We next performed imaging analysis of the orbital cavity. CT scan showed obvious enlargement of the inferior rectus muscle of the left eye (Figure 1(c)). MRI images of the orbit again showed inferior rectus muscle swelling of the left eye (Figure 1(d)). Fat-suppression T2-weighted images showed a slight increase in the MR intensity of the muscle involved (Figure 1(d)), suggesting active inflammation of the extraocular muscle. No tumorous lesion was detected within the orbital cavity (Figures 1(c) and 1(d)).

With these findings, the differential diagnosis of this case were (1) euthyroid Graves’ ophthalmopathy with a slight increase in TSAb alone or (2) idiopathic inflammation of the extraocular muscle [2]. Based on the insidious onset, absence of ocular pain, predominance of inferior rectus muscle swelling, and apparent muscular swelling with minimally swollen tendons [13], we diagnosed this case as TRAb-negative euthyroid Graves’ ophthalmopathy.

Under the diagnosis, he was hospitalized and treated with the combination of corticosteroid pulse therapy and radiation therapy of the orbit (Figure 2). Intravenous administration of methylprednisolone 1000mg/day for 3 days followed by oral prescription of prednisolone 30mg/day for 4 days were undertaken as the first cycle of the medical therapy. He underwent this medical therapy for consecutive three cycles with a slight modification of decreased methylprednisolone dose (500mg/day) in the third cycle due to a slight elevation of the liver function tests. After the third cycle of the therapy, he was given oral prednisolone as an out-clinic patient. The corticosteroid doses were decreased by 5mg every two weeks until cessation. On the second day of the first cycle of the corticosteroid pulse therapy, daily orbital radiation therapy of 2Gy/day was initiated and performed for ten days (20Gy total). Although the swelling of the left eyelid disappeared on day 3 (Figure 2), proptosis, abnormality in ocular movement, and diplopia were all unchanged until discharge. Examination by the exophthalmometer revealed the remaining of the exophthalmoses of 16mm on the right and 18mm on the left when he left hospital on day 18 (Figure 2). Thyroid function remained within the normal range throughout the clinical course and TSAb turned negative (113%) four months after the initiation of corticosteroid therapy.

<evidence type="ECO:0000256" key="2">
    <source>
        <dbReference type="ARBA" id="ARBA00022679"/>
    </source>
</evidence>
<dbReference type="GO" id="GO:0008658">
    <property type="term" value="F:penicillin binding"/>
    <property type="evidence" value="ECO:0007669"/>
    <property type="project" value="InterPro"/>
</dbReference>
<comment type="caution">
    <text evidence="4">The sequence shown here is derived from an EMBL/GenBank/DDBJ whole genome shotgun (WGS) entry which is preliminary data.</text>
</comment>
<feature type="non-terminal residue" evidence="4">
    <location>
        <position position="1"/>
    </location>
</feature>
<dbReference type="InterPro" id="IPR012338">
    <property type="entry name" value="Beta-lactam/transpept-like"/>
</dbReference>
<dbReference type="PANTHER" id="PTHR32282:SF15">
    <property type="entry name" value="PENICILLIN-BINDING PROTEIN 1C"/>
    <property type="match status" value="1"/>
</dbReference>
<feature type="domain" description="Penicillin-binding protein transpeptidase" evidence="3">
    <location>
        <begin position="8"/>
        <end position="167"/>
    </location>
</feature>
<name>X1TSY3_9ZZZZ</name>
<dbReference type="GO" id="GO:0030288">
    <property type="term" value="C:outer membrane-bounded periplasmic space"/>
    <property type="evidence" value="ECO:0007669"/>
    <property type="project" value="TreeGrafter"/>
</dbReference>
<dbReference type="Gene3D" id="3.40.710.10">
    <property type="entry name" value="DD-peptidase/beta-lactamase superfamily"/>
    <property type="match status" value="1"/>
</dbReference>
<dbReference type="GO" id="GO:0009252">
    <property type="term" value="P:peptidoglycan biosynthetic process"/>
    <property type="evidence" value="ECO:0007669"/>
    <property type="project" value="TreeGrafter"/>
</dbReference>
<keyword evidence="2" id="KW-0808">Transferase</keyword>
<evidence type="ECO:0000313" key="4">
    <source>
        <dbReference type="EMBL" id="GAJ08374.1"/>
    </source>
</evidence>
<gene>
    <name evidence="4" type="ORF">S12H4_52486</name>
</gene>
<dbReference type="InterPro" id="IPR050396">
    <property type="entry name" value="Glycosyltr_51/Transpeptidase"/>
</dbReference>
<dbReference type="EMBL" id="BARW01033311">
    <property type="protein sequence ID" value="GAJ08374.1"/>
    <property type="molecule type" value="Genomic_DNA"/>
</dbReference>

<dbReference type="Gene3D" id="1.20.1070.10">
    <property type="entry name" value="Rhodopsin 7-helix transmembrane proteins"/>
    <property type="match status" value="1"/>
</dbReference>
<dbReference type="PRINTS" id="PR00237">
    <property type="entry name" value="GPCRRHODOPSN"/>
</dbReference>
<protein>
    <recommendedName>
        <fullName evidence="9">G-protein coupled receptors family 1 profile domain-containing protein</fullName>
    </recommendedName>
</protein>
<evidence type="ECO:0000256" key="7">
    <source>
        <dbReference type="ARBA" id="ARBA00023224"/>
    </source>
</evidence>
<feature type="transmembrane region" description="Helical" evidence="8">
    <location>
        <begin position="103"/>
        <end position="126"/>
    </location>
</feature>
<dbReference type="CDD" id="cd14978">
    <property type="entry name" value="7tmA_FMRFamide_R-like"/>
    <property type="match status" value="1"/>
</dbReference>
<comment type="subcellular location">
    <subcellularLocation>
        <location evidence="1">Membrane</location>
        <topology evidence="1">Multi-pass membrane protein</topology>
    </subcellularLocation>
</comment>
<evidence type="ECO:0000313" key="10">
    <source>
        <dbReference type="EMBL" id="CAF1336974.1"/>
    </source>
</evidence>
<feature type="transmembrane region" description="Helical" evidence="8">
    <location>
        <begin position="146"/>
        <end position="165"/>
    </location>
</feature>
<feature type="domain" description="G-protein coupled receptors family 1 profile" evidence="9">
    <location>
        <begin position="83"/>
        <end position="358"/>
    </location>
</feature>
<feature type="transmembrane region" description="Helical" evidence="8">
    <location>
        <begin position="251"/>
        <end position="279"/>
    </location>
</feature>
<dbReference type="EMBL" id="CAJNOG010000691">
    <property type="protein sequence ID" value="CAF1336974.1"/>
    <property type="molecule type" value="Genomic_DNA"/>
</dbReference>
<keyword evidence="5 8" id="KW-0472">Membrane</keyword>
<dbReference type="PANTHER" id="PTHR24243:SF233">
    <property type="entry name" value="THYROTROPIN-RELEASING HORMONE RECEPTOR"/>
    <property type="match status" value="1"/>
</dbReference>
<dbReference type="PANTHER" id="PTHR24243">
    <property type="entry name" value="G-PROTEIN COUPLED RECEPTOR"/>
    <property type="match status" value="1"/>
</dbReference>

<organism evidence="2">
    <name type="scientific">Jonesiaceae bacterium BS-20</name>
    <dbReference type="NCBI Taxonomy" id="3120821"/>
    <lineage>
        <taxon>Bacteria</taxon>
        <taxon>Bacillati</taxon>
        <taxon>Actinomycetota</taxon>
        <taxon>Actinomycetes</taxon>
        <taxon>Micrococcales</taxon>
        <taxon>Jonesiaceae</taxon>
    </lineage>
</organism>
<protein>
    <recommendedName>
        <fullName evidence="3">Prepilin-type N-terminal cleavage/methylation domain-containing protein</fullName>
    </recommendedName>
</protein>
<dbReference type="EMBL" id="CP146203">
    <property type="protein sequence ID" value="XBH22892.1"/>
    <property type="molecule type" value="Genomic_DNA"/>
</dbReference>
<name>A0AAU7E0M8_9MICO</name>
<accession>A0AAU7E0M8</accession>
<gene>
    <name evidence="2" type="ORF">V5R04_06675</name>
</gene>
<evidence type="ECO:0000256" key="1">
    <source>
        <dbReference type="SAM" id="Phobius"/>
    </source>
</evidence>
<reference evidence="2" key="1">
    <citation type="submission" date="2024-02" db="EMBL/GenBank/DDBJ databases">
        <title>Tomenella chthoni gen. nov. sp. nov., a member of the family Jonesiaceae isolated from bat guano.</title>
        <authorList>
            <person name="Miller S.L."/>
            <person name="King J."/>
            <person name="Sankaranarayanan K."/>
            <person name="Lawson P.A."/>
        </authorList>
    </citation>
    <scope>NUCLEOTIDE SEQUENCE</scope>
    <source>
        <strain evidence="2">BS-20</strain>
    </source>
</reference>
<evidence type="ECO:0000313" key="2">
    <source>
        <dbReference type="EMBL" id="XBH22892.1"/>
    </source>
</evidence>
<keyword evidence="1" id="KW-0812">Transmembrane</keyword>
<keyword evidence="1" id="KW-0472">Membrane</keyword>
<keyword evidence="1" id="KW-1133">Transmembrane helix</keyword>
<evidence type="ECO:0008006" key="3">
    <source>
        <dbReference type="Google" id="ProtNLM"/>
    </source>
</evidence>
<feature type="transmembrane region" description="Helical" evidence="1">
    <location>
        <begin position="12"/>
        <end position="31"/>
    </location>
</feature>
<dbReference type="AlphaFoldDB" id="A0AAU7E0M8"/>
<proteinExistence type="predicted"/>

Figure 2: Clinical course of the patient. The patient was hospitalized and received intravenous and oral corticosteroid therapy in conjunction with orbital radiotherapy. Intravenous methylprednisolone 1000mg/day for 3 days followed by oral prednisolone 30mg/day for 4 days were defined as one cycle, and he received 3 cycles consecutively with a slightly decreased methylprednisolone i.v. in the third cycle. Orbital radiation therapy was commenced on day 2 and 2Gy/day radiation was continued for 10 days (20Gy total). The patient was discharged on oral corticosteroid therapy with decreasing doses.